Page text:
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Decouple Electrochemical Reduction of Carbon Dioxide to High Value Products

Periodic Reporting for period 2 - DeCO-HVP (Decouple Electrochemical Reduction of Carbon Dioxide to High Value Products)

Reporting period: 2020-04-01 to 2021-09-30

What is the problem/issue being addressed?

The project addresses the need to create carbon neutral carbon feedstocks in the chemical industry from captured and surplus carbon dioxide (CO2). We can achieve it with high pressures and temperatures, over catalysts in a mixture of hydrogen and CO2, but this approach is carbon intensive and uses methane as a source of hydrogen. Another approach to reducing CO2 is by attempting to use electricity to derive hydrocarbons of value. The electrochemical reduction of CO2 is a grand challenge of fundamental research and has only had some moderate successes over the past few decades. The reason the reaction is so challenging is that CO2 is a very stable molecule and to achieve what is essentially reverse combustion to hydrocarbons requires not only energy, but the exact right conditions and a high concentration of CO2. Water is an ideal source of hydrogen to hydrogenate the carbon molecule, but CO2 is not readily dissolved in water to high concentrations. This is especially problematic when you are restricting the reaction site to an electrode surface, as maintaining a high concentration of CO2 is difficult. This project aims to approach electrochemical reduction differently, by separating the electrochemical step from the CO2 reduction.

Why is it important for society?

This research is of importance to society as we depend heavily on fossil derived hydrocarbons for the synthesis of most chemicals in pharmaceuticals, materials, food, as well as for fuels. A move to electrifying the transport sector is only a small aspect of decarbonising industry and reducing our dependence on oil, coal and gas. Converting captured and atmospheric CO2 to commodity chemicals is one way of circumventing the use of fossil fuels and preventing further release of CO2 into the atmosphere. It is a strategy to keep society operating with the same quality of materials and chemicals it is used to, without depending on fossil fuels and contributing further to climate change.

What are the overall objectives?

The main innovative idea is to use electricity to generate solutions capable of reducing the CO2 in a separate process, and then mix the solution with CO2 and a catalyst material in another reaction. It is also evaluating new materials as potential catalysts that will directly reduce CO2 as a gas using a gas diffusion electrode flow reactor.

This project is aiming to demonstrate a proof-of-concept that the electrochemical process of using electricity to drive a chemical reaction can be separated from the chemical reduction of carbon dioxide. This approach would allow the design and implementation of the reactor to be reimagined and scaled into an industrial process. Electrochemical CO2 reduction at present looks to directly convert CO2 at an electrode surface. But this is inherently difficult due to the low solubility of CO2 in water and competing reaction to reduce water to hydrogen. Using flow reactor technology that exists for redox flow batteries and electrolysis, is possible to instead generate a "charged" solution with the potential energy to reduce CO2 chemically. The application of a suitable catalyst will facilitate this, and ideally, prompt selective reduction to a range of hydrocarbon products of value to industry, such as methanol.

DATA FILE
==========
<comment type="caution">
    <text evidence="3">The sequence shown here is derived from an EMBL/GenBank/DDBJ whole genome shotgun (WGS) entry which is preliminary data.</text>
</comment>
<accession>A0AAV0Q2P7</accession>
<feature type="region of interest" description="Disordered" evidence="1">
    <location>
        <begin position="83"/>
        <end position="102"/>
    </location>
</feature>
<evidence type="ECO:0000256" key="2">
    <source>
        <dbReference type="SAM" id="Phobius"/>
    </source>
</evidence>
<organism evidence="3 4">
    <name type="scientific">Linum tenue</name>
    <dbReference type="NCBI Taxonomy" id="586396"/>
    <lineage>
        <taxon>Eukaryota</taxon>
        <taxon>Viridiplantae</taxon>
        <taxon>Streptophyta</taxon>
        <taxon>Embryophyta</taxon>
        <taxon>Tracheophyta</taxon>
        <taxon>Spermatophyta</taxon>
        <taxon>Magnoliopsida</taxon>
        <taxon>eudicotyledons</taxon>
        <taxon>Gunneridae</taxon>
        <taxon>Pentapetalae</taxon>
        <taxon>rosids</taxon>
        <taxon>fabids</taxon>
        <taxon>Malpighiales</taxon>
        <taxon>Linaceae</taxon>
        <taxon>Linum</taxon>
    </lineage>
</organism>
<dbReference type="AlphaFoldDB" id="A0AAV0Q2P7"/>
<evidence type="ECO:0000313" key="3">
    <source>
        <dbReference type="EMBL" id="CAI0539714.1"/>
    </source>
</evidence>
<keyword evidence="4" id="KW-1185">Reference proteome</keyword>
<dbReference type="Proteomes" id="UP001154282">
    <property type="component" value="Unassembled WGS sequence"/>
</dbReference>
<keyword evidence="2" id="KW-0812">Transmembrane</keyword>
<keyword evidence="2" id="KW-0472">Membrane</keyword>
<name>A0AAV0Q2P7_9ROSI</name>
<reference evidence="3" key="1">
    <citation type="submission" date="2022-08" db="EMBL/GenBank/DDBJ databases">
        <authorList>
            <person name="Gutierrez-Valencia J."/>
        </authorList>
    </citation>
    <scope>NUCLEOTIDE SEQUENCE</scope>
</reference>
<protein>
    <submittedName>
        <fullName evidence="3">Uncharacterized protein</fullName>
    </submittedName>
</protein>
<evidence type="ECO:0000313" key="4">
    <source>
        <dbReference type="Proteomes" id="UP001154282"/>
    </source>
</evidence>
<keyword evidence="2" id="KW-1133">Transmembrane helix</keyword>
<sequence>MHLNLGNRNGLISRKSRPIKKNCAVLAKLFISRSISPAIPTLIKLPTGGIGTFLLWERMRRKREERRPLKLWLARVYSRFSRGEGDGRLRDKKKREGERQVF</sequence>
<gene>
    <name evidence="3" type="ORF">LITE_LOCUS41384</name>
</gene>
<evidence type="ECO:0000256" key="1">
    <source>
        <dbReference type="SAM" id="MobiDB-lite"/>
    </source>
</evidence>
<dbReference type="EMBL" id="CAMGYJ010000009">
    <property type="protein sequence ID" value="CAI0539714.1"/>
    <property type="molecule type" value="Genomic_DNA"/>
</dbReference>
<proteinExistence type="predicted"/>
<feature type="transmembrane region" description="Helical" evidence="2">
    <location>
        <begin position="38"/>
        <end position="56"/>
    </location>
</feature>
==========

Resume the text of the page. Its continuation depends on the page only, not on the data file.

Installed and calibrated a new analytical system for product analysis - Gas chromatography with barrier ionisation discharge (GC-BID)

Identified and new homogeneous CO2 reduction catalysts. Evaluation and characterisation studies are ongoing, including computational studies of the catalytic mechansim.

Developed a new approach to online electrochemical mass spectrometry to evaluate CO2 reduction products and catalyst performance with respect to electrode potential. Ongoing.

Established on-line gas product analysis using the GC-BID

Successful synthesis of bimetallic copper and bismuth materials using electrodeposition. Their characterisation and catalytic abiity is being studied.

MXene synthesis developed in-house to give high quality delaminated few layer MXenes.

Range of flow reactors for redox mediator synthesis and CO2 reduction have been designed and fabricated. Most recently a gas diffusion electrode flow reactor has been fabricated and is undergoing preliminary characteriation.
A new flow reactor to couple with mass spectrometry is being optimised and will be a significant tool in CO2 reduction studies going forward. We anticipate being able to screen materials with high throughput and flexibility going forward.

Implementing a gas diffusion electrode flow reactor will permit a change in the reaction dynamics of the catalyst materials being studied. The set-up is already showing promising results.

Study of a new category of iron dithiolene catalyst for homogeneous CO2 reduction.

Demonstration of indirect conversion of CO2 to reduced species using a dispersion of solid catalyst. This proof-of-concept would demonstrate a step-change in how we approach electrochemical CO2 reduction.
Evaluating online gas analysis using GC-BID and a gas diffusion electrode flow reactor
Generating chromium redox mediators to test